May 2016

Now the green blade riseth

I am writing this just a fortnight after Easter Day. And what a wonderful day it was with a brave throng on top of the mountain at dawn for the Eucharist where we were treated to a spectacular sunrise, then a joyous Family Service at St Margaret’s and an inspiring Communion Service at Clodock. And the run up to Easter was wonderful too, with many people enthusiastically participating in the varied ways in which we marked Holy Week. 

But now, we have to wait until the end of November when we start all the excitement again on Advent Sunday.

Well, no. From Christmas to Easter we relive each year the life, ministry, death and resurrection of Christ. From then until,November, we relive the birth and the growth of Christ’s church. That its why the Book of Acts figures so strongly at the moment in Sunday readings as it marks how that church came into being with extraordinary enthusiasm and innocence, coupled with the disagreements and differences which have been the hallmark of the church throughout the ages.

So what we should be celebrating now is the growth of the church. Sadly, while the church is growing exponentially in many parts of the world, that does not necessarily apply in this country, where it can seem to be a cosy (and smug?) little club whose members would rather not have any change, thank you very much, as they are perfectly happy with things as they are. 

But the church either grows or it dies. And that death might well be long and lingering, but it is nevertheless inevitable. How should it be growing here? Well, there are three things happening this month which are signs of how that growth should be.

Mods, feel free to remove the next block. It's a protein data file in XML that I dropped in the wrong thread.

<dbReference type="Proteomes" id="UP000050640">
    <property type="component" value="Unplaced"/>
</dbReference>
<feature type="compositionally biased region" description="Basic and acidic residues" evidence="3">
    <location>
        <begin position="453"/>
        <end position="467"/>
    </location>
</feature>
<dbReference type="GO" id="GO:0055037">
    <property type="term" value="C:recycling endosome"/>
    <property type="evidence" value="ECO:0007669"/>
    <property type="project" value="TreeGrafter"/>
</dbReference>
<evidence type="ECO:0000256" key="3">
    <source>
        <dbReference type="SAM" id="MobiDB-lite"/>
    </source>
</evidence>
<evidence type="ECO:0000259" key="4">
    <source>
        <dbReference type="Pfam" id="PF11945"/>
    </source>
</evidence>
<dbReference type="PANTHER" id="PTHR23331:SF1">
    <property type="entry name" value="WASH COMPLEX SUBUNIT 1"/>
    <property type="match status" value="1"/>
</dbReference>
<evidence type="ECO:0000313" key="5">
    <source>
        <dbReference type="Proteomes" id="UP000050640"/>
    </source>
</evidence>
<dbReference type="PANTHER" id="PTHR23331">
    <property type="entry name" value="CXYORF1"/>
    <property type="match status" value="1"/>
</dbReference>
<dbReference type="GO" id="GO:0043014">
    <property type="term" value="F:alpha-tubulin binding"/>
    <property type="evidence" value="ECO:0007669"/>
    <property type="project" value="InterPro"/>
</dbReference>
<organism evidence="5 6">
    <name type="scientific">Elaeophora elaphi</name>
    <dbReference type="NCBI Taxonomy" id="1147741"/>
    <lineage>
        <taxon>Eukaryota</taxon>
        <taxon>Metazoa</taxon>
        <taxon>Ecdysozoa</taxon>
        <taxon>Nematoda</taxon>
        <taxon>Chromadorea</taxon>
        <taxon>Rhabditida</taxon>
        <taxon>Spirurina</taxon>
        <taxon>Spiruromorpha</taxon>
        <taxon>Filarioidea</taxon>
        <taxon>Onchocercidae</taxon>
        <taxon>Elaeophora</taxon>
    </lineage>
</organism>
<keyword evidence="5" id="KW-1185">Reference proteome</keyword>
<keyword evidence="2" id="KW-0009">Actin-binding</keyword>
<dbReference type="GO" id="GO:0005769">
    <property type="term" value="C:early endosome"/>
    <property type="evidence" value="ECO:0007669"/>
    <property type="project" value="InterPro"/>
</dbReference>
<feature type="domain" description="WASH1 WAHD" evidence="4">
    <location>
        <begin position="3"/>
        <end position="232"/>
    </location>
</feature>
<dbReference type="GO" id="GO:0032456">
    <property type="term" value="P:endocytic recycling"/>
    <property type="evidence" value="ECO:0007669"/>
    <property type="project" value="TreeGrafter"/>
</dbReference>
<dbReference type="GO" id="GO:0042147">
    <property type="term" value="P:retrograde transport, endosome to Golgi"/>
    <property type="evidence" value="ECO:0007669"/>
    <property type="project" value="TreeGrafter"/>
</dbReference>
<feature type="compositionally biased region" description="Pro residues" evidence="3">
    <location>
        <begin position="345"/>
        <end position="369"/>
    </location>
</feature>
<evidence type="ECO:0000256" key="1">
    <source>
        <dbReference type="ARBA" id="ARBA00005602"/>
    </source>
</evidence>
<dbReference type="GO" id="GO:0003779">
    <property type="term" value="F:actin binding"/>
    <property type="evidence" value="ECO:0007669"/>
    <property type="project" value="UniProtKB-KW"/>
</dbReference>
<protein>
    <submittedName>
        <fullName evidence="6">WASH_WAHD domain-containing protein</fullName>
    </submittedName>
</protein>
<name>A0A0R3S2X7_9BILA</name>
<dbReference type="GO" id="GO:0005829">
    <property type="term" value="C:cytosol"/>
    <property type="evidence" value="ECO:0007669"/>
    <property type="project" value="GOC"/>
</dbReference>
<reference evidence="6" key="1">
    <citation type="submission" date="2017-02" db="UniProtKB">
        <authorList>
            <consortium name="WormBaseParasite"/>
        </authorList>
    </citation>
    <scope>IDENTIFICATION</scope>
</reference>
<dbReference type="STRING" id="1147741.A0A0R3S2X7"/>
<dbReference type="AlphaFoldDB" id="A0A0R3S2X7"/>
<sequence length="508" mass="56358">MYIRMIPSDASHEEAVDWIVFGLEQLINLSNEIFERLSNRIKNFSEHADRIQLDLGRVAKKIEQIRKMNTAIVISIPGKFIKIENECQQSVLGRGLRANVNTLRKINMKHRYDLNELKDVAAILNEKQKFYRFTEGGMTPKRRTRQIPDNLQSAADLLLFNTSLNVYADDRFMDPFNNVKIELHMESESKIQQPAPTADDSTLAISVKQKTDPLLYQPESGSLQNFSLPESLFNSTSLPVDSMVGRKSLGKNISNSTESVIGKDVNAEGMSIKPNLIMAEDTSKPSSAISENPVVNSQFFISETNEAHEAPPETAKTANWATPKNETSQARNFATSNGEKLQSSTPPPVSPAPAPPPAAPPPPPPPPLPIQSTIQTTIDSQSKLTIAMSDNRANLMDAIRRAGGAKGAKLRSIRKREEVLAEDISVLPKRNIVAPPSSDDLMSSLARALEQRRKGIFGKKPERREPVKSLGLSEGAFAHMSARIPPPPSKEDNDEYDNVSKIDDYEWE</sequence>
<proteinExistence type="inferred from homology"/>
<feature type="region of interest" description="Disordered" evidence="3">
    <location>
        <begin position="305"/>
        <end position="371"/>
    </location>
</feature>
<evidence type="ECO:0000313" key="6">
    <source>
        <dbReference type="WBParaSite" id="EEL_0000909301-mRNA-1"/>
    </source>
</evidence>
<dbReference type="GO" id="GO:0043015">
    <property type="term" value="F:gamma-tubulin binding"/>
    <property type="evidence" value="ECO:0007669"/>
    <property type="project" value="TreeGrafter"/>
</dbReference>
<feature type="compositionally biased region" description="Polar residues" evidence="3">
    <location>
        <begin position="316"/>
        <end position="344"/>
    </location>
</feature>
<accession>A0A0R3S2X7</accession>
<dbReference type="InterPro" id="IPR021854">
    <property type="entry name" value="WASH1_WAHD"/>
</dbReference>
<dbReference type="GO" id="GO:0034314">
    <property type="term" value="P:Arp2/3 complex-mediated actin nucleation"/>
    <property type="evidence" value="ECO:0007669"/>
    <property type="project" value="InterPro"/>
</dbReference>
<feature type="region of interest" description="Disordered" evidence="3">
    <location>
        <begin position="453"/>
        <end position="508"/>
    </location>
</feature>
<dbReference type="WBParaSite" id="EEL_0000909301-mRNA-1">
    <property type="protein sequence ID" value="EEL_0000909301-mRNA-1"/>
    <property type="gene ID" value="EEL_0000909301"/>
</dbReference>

First, there is the service for Christian Aid. It reminds us of two things: that we are here primarily to serve our brothers and sisters, and any church, knowing that there is suffering in the world, but which does nothing about it has forgotten what its mission is. But the service will also, I hope be fun. And that reminds us that following Christ should be joyful and full of hope, not  a miserable duty.

Secondly, there is the Craswall Pilgrimage. It reminds us powerfully that first of all our life of faith is a journey and we should at all times be moving forward, but it also tells us that we are not on our own, but that our spiritual journey is a pilgrimage on which we support and are supported by others.

Finally, there is the Deanery Service. There is a tremendous temptation, encouraged by the geography of where we live, to look inwards, and think of ourselves as primarily individual parishes, or even an individual benefice ploughing its own individual furrow. But we aren’t. We are part of a wide and varied and wonderful family, and worshipping together with other people, even if they live just over the benefice borders from us, is a marvellous sign of this.

The Easter message is one of hope - yes, hope that the world could be a better place, but also hope that we individually and collectively have a part to play in bringing that about. We all have, as the hymn says, a gospel to proclaim. How we proclaim it is going to depend on each of us and our talents and gifts and our circumstances, but proclaim it we must. For if we can’t, why did we bother to celebrate Easter in the first place?. 


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